Tania et Vincent Careme Terre Brulee Le Rouge 2019
Blend: 60% Shiraz, 40% Cinsault
Critical AcclaimAll Vintages
Vincent Carême of Domaine Vincent Carême in the Loire Valley, brings his expertise and techniques from France to Swartland in this flagship bottling of which 2014 marks the second vintage. Vincent is passionate about Chenin Blanc, making several styles of the varietal, and he firmly believes that the quality of the wine is determined in the vineyard. He’s found his spiritual home in South Africa and is excited about the promise of Chenin Blanc here and all that it can do.
Literally meaning "the black land," Swartland takes its name from the endangered, indigenous "renosterbos" (translating to rhino bush), which used to be plentiful enough to turn the entire landscape a dark color certain during times of year. The district, attracting some of the most adventurous and least interventionist winemakers, excels in robust and full-bodied reds as well as quality fortified wines.
With hundreds of red grape varieties to choose from, winemakers have the freedom to create a virtually endless assortment of blended red wines. In many European regions, strict laws are in place determining the set of varieties that may be used, but in the New World, experimentation is permitted and encouraged resulting in a wide variety of red wine styles. Blending can be utilized to enhance balance or create complexity, lending different layers of flavors and aromas. For example, a red wine blend variety that creates a fruity and full-bodied wine would do well combined with one that is naturally high in acidity and tannins. Sometimes small amounts of a particular variety are added to boost color or aromatics. Blending can take place before or after fermentation, with the latter, more popular option giving more control to the winemaker over the final qualities of the wine.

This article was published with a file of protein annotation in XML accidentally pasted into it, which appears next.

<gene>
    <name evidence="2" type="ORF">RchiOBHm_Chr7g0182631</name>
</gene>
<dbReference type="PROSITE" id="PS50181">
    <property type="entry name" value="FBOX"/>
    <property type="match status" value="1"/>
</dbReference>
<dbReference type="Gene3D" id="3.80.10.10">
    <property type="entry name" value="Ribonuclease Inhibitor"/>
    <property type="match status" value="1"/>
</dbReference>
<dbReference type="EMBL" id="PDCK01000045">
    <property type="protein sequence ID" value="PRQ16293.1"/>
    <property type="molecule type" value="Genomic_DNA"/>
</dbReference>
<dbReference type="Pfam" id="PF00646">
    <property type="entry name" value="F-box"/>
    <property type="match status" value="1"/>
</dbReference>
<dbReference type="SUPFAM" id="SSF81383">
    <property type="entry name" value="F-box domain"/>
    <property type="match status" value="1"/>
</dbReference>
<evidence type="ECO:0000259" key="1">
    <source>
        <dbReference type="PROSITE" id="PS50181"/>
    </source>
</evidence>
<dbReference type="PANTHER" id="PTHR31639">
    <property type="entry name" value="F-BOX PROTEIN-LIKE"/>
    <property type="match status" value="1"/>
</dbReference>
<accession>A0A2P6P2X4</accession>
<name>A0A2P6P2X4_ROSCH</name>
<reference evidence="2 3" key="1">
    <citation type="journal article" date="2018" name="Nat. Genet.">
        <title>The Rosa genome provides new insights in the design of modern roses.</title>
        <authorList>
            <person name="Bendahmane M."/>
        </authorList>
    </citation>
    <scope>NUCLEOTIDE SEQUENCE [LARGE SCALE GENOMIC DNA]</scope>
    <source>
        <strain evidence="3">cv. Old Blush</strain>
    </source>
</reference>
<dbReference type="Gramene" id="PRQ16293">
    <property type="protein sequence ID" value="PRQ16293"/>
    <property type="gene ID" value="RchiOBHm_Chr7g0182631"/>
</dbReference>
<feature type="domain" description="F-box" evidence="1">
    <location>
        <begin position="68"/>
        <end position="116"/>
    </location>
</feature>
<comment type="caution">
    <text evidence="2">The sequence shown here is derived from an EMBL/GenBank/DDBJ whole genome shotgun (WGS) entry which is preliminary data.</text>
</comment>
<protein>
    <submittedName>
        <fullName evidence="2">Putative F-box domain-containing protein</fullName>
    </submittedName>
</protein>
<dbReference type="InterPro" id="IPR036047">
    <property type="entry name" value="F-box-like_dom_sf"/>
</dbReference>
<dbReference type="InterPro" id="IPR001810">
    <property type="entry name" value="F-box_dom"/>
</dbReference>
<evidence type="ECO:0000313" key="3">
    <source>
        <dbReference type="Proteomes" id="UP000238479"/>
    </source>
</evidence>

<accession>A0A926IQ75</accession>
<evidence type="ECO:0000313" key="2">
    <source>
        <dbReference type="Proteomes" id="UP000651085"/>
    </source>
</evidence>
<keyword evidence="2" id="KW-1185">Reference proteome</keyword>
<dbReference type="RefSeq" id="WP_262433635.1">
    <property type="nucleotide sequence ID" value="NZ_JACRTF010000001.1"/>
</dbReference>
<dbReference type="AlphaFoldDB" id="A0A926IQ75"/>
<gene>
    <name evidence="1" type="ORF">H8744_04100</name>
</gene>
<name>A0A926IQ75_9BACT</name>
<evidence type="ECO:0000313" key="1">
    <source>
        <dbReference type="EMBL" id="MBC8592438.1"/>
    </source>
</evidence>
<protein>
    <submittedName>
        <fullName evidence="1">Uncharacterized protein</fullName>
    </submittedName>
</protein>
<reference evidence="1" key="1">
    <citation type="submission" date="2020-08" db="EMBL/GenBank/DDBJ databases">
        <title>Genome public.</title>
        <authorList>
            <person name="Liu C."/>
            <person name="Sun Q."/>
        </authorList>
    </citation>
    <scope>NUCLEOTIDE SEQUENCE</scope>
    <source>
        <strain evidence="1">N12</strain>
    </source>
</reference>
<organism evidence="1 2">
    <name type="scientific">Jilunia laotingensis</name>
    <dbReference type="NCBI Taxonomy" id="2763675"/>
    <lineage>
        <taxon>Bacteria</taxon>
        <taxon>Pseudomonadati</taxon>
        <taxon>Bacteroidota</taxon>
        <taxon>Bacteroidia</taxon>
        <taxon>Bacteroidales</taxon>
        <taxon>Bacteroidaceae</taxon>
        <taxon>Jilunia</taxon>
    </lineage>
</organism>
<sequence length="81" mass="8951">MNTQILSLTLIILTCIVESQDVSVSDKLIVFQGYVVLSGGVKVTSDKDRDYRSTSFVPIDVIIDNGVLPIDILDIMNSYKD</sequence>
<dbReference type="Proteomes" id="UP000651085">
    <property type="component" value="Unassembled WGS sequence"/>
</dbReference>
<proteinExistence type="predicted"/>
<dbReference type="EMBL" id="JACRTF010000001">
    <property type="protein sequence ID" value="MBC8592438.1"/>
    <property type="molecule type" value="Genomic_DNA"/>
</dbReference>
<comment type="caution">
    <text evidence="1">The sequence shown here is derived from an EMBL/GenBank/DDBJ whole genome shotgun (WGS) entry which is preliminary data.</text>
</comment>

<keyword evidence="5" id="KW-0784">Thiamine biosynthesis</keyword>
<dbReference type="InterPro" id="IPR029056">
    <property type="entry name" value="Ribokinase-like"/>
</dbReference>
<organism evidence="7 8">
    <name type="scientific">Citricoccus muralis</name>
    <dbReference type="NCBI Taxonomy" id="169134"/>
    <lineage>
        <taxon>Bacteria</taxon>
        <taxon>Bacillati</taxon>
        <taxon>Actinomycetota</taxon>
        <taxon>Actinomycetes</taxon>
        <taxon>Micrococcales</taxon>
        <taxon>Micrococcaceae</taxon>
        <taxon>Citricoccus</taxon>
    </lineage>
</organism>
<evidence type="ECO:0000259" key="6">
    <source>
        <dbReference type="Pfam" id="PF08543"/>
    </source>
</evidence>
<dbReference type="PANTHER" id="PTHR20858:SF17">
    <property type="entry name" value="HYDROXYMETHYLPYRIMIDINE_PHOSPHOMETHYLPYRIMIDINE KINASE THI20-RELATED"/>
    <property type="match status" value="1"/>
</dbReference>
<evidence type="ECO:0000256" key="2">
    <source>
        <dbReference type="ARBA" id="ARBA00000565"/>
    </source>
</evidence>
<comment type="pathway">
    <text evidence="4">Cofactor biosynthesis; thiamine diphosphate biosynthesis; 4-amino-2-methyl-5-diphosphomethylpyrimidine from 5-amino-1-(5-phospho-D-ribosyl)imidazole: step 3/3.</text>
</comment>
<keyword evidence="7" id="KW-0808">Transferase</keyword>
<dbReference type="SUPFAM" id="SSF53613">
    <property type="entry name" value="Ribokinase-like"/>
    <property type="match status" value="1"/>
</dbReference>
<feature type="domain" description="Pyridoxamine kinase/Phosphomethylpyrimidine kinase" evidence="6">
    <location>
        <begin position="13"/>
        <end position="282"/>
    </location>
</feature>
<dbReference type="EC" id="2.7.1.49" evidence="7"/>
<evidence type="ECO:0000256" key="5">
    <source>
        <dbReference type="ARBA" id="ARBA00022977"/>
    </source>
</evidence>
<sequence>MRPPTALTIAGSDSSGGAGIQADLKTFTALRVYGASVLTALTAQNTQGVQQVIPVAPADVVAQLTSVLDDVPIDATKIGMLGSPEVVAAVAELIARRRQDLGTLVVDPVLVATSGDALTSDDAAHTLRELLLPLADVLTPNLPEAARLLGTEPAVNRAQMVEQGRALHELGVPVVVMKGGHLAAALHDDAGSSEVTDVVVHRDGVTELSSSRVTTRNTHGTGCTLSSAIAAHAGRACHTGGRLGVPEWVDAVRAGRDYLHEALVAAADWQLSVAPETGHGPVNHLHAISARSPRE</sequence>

How to Serve Red Wine
A common piece of advice is to serve red wine at “room temperature,” but this suggestion is imprecise. After all, room temperature in January is likely to be quite different than in August, even considering the possible effect of central heating and air conditioning systems. The proper temperature to aim for is 55° F to 60° F for lighter-bodied reds and 60° F to 65° F for fuller-bodied wines.
How Long Does Red Wine Last?
Once opened and re-corked, a bottle stored in a cool, dark environment (like your fridge) will stay fresh and nicely drinkable for a day or two. There are products available that can extend that period by a couple of days. As for unopened bottles, optimal storage means keeping them on their sides in a moderately humid environment at about 57° F. Red wines stored in this manner will stay good – and possibly improve – for anywhere from one year to multiple decades. Assessing how long to hold on to a bottle is a complicated science. If you are planning long-term storage of your reds, seek the advice of a wine professional.